Lake Erie is the smallest of the Great Lakes and it suffers from what are called “dead zones,” or areas of depleted oxygen levels. Without oxygen in the water, aquatic life like fish cannot survive in these dead zones, which poses a problem for the Great Lakes’ largest producer of fish. As scientists research these dead zones, multiple causes are being pointed out as the perpetrators and will have to affect how decision makers treat Lake Erie in the future.
Drought and fertilizer runoff are two common causes of Lake Erie’s infamous dead zones. Without the replenishing waters from streams and rivers, the water in the lake is at a low level, which reduces the amount of oxygen available for the fish who live there. Intense storms, on the other hand, increase the water level, but can also wash in fertilizer from the surrounding area, which can affect the growth of algae in the lake. Algae blooms are toxic and contribute to the lake’s dead zones.
Both of these causes increase the amount of phosphorous in Lake Erie and reducing phosphorous levels has been a primary focus of policy makers. But a new study released this week encourages decision makers to factor in weather to their future conservation plans. While human causes of the dead zones are important, the influence of weather on Lake Erie is the greater factor. The report by the Carnegie Institution for Science looked at the biggest recorded dead zone for the lake in the summer of 2012 and their conclusion was weather was the deciding factor.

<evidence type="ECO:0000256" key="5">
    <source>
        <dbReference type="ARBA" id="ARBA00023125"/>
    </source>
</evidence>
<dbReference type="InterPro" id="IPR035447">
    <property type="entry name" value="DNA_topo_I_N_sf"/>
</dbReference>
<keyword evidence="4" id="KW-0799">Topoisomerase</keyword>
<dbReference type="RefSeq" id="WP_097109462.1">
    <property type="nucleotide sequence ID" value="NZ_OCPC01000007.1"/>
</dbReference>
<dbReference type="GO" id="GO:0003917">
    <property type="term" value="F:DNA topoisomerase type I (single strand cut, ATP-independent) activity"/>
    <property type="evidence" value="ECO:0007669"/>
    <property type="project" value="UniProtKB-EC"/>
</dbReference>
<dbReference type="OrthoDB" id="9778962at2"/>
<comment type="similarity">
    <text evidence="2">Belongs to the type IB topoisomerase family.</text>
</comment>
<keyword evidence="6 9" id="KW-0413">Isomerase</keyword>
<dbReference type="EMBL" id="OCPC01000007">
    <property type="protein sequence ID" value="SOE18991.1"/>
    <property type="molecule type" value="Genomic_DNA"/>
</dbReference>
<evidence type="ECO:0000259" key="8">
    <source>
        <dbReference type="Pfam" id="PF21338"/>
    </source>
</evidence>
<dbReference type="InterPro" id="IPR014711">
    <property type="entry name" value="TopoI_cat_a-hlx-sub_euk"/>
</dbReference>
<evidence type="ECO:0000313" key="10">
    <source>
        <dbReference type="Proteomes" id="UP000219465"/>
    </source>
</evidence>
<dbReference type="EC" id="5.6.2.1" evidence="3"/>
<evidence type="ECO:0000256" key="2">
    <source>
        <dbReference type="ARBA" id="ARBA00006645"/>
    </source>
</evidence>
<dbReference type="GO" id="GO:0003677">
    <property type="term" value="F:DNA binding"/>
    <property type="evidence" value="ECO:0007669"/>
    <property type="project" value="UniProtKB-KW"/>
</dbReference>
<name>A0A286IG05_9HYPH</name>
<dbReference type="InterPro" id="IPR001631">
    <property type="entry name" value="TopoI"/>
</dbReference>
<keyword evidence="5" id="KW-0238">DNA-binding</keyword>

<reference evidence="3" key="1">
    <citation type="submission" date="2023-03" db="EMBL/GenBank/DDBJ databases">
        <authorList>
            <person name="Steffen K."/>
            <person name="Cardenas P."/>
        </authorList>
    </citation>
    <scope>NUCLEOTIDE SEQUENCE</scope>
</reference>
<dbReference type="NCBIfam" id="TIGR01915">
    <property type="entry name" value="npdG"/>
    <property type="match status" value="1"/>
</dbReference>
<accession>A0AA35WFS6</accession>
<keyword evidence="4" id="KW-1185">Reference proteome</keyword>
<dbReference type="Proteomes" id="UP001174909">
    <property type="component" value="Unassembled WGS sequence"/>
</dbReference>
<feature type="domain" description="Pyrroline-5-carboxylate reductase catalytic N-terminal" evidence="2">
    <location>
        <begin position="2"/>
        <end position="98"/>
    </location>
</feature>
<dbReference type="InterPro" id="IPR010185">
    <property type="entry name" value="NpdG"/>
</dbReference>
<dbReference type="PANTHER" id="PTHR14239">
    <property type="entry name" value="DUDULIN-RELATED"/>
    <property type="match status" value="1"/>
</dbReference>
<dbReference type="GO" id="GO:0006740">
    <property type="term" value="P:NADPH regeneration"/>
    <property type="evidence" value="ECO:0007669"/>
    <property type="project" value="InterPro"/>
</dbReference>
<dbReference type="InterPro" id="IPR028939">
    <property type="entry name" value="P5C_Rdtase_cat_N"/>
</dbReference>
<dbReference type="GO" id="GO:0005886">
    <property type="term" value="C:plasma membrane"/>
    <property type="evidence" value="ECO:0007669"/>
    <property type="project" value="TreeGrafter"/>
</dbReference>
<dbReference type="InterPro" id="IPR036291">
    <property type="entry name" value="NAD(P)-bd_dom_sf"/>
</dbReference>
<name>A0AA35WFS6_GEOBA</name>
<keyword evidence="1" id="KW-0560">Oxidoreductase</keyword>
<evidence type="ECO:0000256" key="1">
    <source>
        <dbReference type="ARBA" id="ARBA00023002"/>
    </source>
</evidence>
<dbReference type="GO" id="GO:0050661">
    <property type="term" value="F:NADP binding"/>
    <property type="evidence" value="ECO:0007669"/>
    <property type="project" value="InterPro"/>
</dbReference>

Co-author Anna Michalak emphasized how the water comes in to the lake as the biggest influence. ” That can lead to very different but quite negative impacts on the water quality in Lake Erie,” she said in an interview. Historical research into weather patterns over time revealed four triggers for some of the bigger dead zones that appear in Lake Erie. Low water levels due to reduced inflow from the rivers, influx of phosphorous levels, northwesterly winds that affect the flow of nutrients from one side of the lake to the other and wind speeds over the lake all played a role in creating large dead zones.
According to Michalak, the conclusion the researchers came to was that weather factors can really affect the creation of dead zones. But that does not mean that the human impact on the Lake Erie environment can be discounted. According to Michalak, the results “show how what we do as human beings really causes different impacts depending on meteorology conditions.” This is an important conclusion for policy makers concerned with preserving the lake. While some things are certainly within human control, other factors are not and they have to play a role in any decision made regarding Lake Erie.
Lake Erie is the smallest of the Great Lakes in term of water depth, but it produces more eatable fish than the other lakes. Walleye and perch are popular eating choices and their numbers are affected by the dead zones. Research into the dead zones like that of the Carnegie Institution for Science can lead to better decisions on how to treat the lake and preserve it. The fact that Lake Erie’s dead zones have multiple causes that must be considered in the decision making process can lead to better decisions and an improved environment for the lake.
By Lydia Bradbury
Photo by Ryan Hodnett – Flickr License